Acidification of the oceans is a major threat to marine life and humanity’s food supply, Hilary Benn has warned.
The UK environment secretary said that acidification provided a “powerful incentive” to cut carbon emissions.
Ocean chemistry is changing because water absorbs extra CO2 from the air.
Some believe this impact of rising CO2 levels could be as significant as climatic change, though it is rarely discussed at the UN climate convention.
The science has come to prominence only within the last five or six years, and most of the details were not available when the convention was signed in 1992.
“We know that the increasing concentration of CO2 [in the air] is making the oceans more acidic,” Mr Benn told BBC News.
“It affects marine life, it affects coral, and that in turn could affect the amount of fish in the sea – and a billion people in the world depend on fish for their principal source of protein.”
“It doesn’t get as much attention as the other problems; it is really important.”
In September, the UN-backed study into The Economics of Ecosystems and Biodiversity (Teeb) concluded that the widely-endorsed target of trying to stabilise atmospheric concentrations of CO2 or their equivalent to around 450 parts per million (ppm) would prove lethal to much of the world’s coral.
Mr Benn made his speech during the summit’s “oceans day” at a meeting organised by Stanford University and Scripps Institution of Oceanography, both based in California.
“Unlike global warming, which can manifest itself in nuanced, complex ways, the science of ocean acidification is unambiguous,” said Andrew Dickson, a Scripps professor of marine chemistry.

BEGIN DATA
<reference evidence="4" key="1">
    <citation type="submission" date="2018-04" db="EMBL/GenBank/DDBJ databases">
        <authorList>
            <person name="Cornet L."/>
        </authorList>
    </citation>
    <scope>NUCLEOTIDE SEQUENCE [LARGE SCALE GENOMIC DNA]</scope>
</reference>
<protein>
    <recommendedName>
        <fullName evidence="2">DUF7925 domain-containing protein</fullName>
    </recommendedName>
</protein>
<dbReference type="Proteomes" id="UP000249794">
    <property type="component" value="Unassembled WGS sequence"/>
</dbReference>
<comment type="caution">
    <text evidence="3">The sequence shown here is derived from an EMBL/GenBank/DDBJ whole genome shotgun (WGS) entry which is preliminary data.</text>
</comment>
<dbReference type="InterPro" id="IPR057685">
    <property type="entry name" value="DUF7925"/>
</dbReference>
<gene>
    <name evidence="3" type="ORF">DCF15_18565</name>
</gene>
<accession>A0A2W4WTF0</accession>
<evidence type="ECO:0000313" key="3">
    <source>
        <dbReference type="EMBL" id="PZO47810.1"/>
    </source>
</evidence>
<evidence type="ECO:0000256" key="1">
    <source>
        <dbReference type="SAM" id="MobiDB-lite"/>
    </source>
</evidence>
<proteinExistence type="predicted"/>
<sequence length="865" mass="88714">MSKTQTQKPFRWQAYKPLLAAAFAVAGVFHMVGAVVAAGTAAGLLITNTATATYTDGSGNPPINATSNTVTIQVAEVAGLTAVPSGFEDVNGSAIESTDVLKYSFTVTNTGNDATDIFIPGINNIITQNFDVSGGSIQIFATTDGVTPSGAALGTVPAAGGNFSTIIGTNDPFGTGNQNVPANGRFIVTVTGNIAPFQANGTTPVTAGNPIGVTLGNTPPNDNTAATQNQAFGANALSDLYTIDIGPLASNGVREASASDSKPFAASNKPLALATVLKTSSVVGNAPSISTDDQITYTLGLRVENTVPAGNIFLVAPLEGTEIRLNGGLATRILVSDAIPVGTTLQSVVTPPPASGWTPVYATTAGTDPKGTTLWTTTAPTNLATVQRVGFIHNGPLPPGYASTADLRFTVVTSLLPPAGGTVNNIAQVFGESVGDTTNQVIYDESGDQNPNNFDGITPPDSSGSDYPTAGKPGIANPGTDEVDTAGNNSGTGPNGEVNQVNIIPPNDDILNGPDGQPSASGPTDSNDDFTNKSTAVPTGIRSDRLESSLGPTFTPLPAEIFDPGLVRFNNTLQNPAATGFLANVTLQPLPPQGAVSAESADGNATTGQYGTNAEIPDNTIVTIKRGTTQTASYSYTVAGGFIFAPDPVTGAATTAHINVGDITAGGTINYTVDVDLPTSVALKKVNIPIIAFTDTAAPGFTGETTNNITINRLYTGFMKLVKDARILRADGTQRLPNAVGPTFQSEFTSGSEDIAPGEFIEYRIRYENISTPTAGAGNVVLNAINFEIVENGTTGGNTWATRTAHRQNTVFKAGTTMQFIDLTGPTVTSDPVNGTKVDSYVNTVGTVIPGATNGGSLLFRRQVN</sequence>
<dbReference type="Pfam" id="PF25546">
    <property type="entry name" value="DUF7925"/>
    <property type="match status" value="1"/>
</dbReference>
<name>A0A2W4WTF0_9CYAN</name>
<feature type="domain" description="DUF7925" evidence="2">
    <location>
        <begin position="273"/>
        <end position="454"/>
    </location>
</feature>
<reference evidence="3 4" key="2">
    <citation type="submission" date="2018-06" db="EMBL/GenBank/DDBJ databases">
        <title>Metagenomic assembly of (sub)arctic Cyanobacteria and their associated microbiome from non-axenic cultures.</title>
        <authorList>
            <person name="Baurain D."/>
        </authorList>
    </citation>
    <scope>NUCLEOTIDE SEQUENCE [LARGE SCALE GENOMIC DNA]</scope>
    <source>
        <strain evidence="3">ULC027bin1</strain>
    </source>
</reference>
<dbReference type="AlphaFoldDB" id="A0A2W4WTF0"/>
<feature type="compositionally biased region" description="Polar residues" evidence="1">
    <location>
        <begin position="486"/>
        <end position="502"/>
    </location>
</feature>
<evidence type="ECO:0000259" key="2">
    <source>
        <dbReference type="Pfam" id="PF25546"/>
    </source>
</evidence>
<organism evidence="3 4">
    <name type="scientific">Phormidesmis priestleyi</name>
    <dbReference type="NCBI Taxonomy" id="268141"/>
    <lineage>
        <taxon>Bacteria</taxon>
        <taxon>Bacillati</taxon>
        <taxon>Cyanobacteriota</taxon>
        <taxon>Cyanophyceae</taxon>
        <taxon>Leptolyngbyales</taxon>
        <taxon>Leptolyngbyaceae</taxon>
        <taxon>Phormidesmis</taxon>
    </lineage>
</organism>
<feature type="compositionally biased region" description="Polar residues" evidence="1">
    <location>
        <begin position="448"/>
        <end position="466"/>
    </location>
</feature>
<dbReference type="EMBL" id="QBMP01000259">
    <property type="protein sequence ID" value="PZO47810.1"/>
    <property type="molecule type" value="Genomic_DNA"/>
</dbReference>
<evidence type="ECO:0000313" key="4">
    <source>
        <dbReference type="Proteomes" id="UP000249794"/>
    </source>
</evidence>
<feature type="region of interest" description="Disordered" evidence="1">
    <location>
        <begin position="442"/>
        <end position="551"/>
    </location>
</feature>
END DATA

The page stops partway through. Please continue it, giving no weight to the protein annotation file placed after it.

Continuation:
“The chemical reactions that take place as increasing amounts of carbon dioxide are introduced to seawater have been established for nearly a century.”
The oceans and atmosphere are constantly exchanging CO2.
Concentrations in the atmosphere are now about 30% higher than in pre-industrial times; a proportion of this is absorbed by seawater, which results in rising concentrations of carbonic acid.
As a result, the pH of seawater has fallen by about 0.1, and a further change of 0.3-0.4 is expected by the end of the century.
This is likely to affect the capacity of organisms including molluscs, coral and plankton to form “hard parts” of calcium carbonate.
A 2007 study showed that rates of coral growth on the Great Barrier Reef had fallen by 14% since 1990.
Mr Benn said that the Intergovernmental Panel on Climate Change (IPCC) should investigate ocean acidification during its next major assessment of the Earth’s climate, scheduled for release in 2013.
- Up to 50% of the CO2 released by burning fossil fuels over the past 200 years has been absorbed by the world’s oceans
- This has lowered the pH value of seawater – the measure of acidity and alkalinity – by 0.1
- The vast majority of liquids lie between pH 0 (very acidic) and pH 14 (very alkaline); 7 is neutral
- Seawater is mildly alkaline with a “natural” pH of about 8.2
The IPCC forecasts that ocean pH will fall by “between 0.14 and 0.35 units over the 21st Century, adding to the present fall of 0.1 units since pre-industrial times”
1. Up to one half of the carbon dioxide (CO2) released by burning fossil fuels over the past 200 years has been absorbed by the world’s oceans
2. Absorbed CO2 in seawater (H2O) forms carbonic acid (H2CO3), lowering the water’s pH level and making it more acidic
3. This raises the hydrogen ion concentration in the water, and limits organisms’ access to carbonate ions, which are needed to form hard parts
Source: ‘Acidifying oceans’ threaten food supply, UK warns – BBC
Date:14 December 2009